AN electoral watchdog, the Election Resource Centre (ERC), says the 9 December by-elections lacked credibility, bringing into question the role of the courts in endorsing vacancies in Parliament emanating from a letter written to Speaker Jacob Mudenda by an imposter Sengezo Tshabangu purporting to be interim secretary-general of the opposition Citizens’ Coalition for Change (CCC) led by Nelson Chamisa.
The ERC also questioned how the Zimbabwe Electoral Commission (Zec) handled the by-elections, saying it was a repeat of how it conducted the 23 August polls condemned as a sham by the Southern African Development Community (Sadc) and other international observers.
“The by-elections took place against the backdrop of concerns around the freeness, fairness, and credibility of electoral processes and the impact of the decline in electoral integrity on participatory democracy in Zimbabwe following the 23-24 August 2023 harmonised elections,” reads part of the ERC report obtained by The NewsHawks.
“The credibility crisis faced by the Zimbabwe Electoral Commission (Zec) has been brought about by concerns related to the 2023 harmonised elections as spelled out in observer mission reports. As a result of late judgements from courts in resolving candidate disputes from CCC, local stakeholders were concerned whether grounds existed for a credible election as candidates were barred 48 hours before the election, and the Electoral Commission did not have adequate opportunity to inform the electorate on the issues nor was the electorate afforded an opportunity to make informed decisions as some only realised disqualified candidates on election day.”
The electoral watchdog also questioned how Zec conducted the by-elections in the midst of legal matters and unresolved issues such as the death of cleric and opposition activist Tapfumanei Masaya in Mabvuku-Tafara.
“There were calls made for the Commission to call for the suspension of the by-elections pending the outcomes of the legal issues impacting the by-election. The murder of CCC supporter Tapfumanei Masaya in Mabvuku-Tafara constituency on 13 November 2023, just over three weeks before the by-election, further cast a dark cloud on the by-elections. No arrests have been made to date as the police continue with the investigation. However, despite these concerns, the by-elections proceeded,” reads the report.
The ERC further said Parliament must look to amend the laws to establish a timeline by which all disputes related to nomination are settled, with reasonable timeframes to enable the election management body to design, print and deploy election materials on time as well as provide candidates sufficient time to campaign openly without any doubt or unknown future court decisions or challenges.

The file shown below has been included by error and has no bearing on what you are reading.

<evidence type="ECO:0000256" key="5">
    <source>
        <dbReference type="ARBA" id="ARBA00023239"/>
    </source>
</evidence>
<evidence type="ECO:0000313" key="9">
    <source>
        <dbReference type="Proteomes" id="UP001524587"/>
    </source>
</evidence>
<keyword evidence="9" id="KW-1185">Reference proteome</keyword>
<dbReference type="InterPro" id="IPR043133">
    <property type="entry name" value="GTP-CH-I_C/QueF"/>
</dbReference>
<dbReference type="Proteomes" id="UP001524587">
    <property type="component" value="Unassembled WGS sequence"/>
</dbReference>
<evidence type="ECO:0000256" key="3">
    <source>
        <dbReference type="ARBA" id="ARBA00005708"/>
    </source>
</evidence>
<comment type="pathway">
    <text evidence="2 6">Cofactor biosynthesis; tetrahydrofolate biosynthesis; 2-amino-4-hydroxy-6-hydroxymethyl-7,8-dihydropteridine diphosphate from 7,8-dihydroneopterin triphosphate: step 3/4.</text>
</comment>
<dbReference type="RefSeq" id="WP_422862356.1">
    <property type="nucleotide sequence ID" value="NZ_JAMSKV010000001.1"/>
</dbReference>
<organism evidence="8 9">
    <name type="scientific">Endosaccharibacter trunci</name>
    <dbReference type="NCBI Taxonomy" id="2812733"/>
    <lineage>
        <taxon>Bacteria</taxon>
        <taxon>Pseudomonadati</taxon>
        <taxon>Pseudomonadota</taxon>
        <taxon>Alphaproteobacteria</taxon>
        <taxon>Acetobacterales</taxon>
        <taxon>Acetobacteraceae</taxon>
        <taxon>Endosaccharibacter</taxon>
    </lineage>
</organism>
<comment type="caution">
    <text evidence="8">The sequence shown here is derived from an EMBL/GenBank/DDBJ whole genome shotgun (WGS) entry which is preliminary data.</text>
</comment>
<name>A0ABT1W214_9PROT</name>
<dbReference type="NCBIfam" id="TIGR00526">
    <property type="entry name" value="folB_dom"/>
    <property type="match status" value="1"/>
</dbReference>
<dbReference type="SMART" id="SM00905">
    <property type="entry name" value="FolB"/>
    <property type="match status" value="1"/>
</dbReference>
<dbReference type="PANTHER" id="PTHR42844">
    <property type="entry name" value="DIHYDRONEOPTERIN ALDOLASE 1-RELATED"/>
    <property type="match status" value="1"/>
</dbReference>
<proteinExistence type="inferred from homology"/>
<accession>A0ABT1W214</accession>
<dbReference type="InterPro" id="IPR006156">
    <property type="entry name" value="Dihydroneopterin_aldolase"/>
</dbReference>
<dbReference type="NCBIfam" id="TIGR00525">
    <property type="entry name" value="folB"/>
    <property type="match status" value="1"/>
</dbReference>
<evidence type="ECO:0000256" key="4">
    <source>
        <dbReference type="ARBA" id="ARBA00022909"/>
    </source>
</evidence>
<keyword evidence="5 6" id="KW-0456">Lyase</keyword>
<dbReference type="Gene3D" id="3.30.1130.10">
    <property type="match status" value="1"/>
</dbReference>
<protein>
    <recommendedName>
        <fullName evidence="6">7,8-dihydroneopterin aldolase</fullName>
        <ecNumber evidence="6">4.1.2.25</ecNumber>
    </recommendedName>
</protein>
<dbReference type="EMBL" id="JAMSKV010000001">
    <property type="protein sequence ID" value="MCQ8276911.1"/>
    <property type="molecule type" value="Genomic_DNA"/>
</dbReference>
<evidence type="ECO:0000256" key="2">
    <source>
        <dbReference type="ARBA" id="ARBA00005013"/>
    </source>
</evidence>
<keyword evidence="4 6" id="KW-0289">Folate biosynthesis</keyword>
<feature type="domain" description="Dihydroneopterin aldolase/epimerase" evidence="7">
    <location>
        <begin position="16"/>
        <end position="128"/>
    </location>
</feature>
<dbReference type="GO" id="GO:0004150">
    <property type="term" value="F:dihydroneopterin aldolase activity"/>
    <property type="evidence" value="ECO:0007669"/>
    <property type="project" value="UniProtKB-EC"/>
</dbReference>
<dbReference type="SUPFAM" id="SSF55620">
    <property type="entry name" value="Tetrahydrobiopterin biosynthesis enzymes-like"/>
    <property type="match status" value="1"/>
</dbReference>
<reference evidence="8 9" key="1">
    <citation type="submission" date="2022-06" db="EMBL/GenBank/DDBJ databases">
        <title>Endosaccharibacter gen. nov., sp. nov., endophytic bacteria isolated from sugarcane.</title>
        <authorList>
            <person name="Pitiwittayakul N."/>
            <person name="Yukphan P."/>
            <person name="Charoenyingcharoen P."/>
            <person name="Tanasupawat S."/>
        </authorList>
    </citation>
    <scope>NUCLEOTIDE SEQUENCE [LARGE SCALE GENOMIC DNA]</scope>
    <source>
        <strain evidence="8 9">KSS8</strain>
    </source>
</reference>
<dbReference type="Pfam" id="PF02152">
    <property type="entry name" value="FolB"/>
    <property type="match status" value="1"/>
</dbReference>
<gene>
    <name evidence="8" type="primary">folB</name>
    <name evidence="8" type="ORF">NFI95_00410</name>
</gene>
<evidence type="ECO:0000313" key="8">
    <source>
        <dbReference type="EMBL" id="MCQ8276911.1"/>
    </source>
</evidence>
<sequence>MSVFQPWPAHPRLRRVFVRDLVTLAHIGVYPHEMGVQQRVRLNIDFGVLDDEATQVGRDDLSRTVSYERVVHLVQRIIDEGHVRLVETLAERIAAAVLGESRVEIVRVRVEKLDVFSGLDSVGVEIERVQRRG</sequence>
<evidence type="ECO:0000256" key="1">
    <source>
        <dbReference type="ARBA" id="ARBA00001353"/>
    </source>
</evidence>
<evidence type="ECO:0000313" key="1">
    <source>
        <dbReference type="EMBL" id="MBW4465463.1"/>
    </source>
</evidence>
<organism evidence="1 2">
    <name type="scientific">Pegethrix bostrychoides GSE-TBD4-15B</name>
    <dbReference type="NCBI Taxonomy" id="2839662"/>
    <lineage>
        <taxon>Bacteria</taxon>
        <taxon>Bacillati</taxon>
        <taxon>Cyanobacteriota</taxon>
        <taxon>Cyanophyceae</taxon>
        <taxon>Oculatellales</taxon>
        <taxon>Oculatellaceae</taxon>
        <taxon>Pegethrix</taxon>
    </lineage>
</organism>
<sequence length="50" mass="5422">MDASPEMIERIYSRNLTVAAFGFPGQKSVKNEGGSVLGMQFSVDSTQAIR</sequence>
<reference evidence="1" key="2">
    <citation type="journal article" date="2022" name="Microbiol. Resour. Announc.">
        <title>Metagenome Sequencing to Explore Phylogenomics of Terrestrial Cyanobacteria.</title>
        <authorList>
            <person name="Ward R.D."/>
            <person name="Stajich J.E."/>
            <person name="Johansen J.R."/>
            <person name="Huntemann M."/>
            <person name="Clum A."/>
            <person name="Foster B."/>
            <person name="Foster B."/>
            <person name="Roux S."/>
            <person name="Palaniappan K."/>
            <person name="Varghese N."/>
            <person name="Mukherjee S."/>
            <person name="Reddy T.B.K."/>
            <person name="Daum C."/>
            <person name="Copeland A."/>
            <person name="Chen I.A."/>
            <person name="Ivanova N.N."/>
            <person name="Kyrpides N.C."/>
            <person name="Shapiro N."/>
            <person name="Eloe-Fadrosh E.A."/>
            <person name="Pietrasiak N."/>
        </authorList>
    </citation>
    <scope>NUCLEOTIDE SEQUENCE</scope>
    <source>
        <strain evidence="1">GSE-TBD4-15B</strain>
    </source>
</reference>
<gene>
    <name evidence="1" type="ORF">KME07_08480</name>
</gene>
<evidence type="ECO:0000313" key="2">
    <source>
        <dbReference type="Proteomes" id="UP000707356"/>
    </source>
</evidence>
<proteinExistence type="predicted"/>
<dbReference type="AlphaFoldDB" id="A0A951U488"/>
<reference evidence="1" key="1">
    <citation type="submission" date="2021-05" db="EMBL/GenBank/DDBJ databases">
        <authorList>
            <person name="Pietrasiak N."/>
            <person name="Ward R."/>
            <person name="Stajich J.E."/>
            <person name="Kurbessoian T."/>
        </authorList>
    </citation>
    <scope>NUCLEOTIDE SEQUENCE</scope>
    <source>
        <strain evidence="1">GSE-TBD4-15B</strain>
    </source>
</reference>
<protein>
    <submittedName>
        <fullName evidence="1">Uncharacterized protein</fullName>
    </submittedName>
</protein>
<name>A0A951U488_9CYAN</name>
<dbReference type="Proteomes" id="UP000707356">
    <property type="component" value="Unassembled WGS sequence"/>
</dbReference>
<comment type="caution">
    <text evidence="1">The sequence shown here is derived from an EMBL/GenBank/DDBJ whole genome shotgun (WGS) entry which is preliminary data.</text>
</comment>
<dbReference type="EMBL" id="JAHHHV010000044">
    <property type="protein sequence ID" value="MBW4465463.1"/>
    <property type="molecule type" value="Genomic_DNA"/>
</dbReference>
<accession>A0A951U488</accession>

The watchdog further said eligible voters must be given enough time to make informed decisions in the selection of candidates who have been duly nominated for the election.
The by-elections took place to fill vacancies for eightlegislators representing Bulawayo South (Bulawayo Metropolitan province), Cowdray Park (Bulawayo metropolitan province), Lobengula-Magwegwe (Bulawayo metropolitan province), Mpopoma-Mzilikazi (Bulawayo metropolitan province), Nketa (Bulawayo metropolitan province), Lupane East (Matabeleland North province), Binga North (Matabeleland North province) and Beitbridge West constituency (Matabeleland South province).
The seats became vacant due to the contentious recall of the MPs who represented the CCC by Tshabangu. By-elections were originally scheduled to take place in nine constituencies, including in Mabvuku-Tafara (Harare Province), where there were two candidates: a CCC candidate and a Zanu PF candidate. However, two days before the planned elections, on 7 December 2023, a High Court ruling disqualified the CCC candidate.
As a result, the Zanu PF candidate was proclaimed elected without opposition. The ERC said the electorate must be respected and accorded their rights and power by exercising their right to vote freely and fairly to confer legitimacy to political leaders who will govern them. The jurisprudence set out by the judiciary in electoral issues ought to promote political rights and citizen centrality to elections.
“All these above areas will help create confidence in the public and voters and political players in the administration of elections in Zimbabwe, thereby reducing levels of contestations and addressing trust and confidence deficits in elections,” reads the ERC report.
Following the death of Masaya during the campaign period ahead of the by-elections, the security forces, especially the police, should ensure that all the persons participating in elections, be they voters or candidates, are accorded enough security to carry on with their activities, says the ERC.
The watchdog added that elections should not become a matter of life and death but avenues to strengthen Zimbabwe’s democracy.
“The ERC notes that the courts have seemingly taken a restrictive approach to the interpretation of laws and regulations guiding electoral conduct and there is potential that their conduct has usurped the role of the Commission in the administration of elections. The effect is that courts are now deemed to decide the election, that is, who participates and who does not. In addition, the court rulings were delivered too late in the process hence creating more confusion,” reads the report.